NERC GW4+ DTP PhD Studentship: Unravelling the influence of soil erosion on carbon dynamics in the terrestrial and aquatic domains of agricultural catchments

University of Exeter - College of Life and Environmental Science

Unravelling the influence of soil erosion on carbon dynamics in the terrestrial and aquatic domains of agricultural catchments.

Main supervisor: Dr Jeroen Meersmans (Geography, University of Exeter)

This project is one of a number that are in competition for funding from the NERC Great Western Four+ Doctoral Training Partnership (GW4+ DTP). The GW4+ DTP consists of the Great Western Four alliance of the University of Bath, University of Bristol, Cardiff University and the University of Exeter plus six Research Organisation partners: British Antarctic Survey, British Geological Survey, Centre for Ecology and Hydrology, the Met Office, the Natural History Museum and Plymouth Marine Laboratory. The partnership aims to provide a broad training in earth and environmental sciences, designed to train tomorrow’s leaders in earth and environmental science. For further details about the programme please see

Intensified agricultural practices, since the Green Revolution (1950s), have increased rates of soil erosion considerably, driving significant lateral fluxes of carbon and nutrients through the landscape. However, the role of erosion on the net C balance is still unclear: on the one hand when soil is detached and transported during erosional processes soil organic carbon (SOC) will be exposed to the microbial communities and be consumed more easily, but on the other hand some of this eroded SOC will finally be buried and stabilized in depositional areas situated at footslope positions and/or in aquatic ecosystems. Furthermore, nutrients transported in association with SOC may enhance NPP in aquatic ecosystems and change their net C exchange with the atmosphere. Hence, unravelling the exact contribution of erosion on the global C cycle is needed to better understand, and improve projections of, the status of soil’s many vital ecosystem services that are linked to SOC, and the impact of land use on climate.

The PhD candidate will study the effects of erosion on SOC dynamics by monitoring in detail both the quantity and quality of SOC and C input as well as mineralization on experimental cropland sites in Cornwall and Devon. More precisely, below and aboveground biomass, SOC depth distribution and soil respiration rates will be measured at different slope positions representing different erosional and/or depositional environments. The student will also monitor C metabolism in fluvial and lacustrine environments, using O2 optodes and benthic chambers, to get a handle on the relative rates of C remineralisation across the aquatic-terrestrial continuum. Furthermore, special attention will be given on the implications for food and water quality security by focusing on the associated within-catchment variability in crop productivity and impacts on ecological health and sustainability of the aquatic environment.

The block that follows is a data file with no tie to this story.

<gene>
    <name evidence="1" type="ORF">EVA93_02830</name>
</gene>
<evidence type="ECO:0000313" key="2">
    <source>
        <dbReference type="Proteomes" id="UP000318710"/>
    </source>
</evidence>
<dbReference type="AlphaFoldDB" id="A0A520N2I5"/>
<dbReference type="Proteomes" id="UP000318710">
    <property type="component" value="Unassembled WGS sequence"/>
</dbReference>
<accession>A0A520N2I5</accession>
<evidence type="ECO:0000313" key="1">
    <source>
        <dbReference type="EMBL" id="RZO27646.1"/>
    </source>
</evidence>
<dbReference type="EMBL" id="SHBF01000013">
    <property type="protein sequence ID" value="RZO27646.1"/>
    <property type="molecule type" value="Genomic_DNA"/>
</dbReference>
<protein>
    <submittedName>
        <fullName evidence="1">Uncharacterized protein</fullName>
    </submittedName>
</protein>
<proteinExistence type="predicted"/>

In this project advanced equipment will be used, such as radionuclide detectors to measure soil erosion rates, soil CO2 flux chambers and O2 optodes to monitor remineralisation rates in aquatic environments. This will allow the PhD candidate to develop excellent research skills. After linking the detailed soil erosion, C input and mineralization data, the ultimate aim of this PhD studentship is to conduct a novel 3D spatio-temporal model, which will allow refining existing regional SOC estimates. This research is genuinely novel in that it combines both terrestrial and aquatic biogeochemistry to track the fate of C through catchments. It therefore has major potential to yield numerous publications in high impact journals and to establish a platform for developing a successful career in science.

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South West England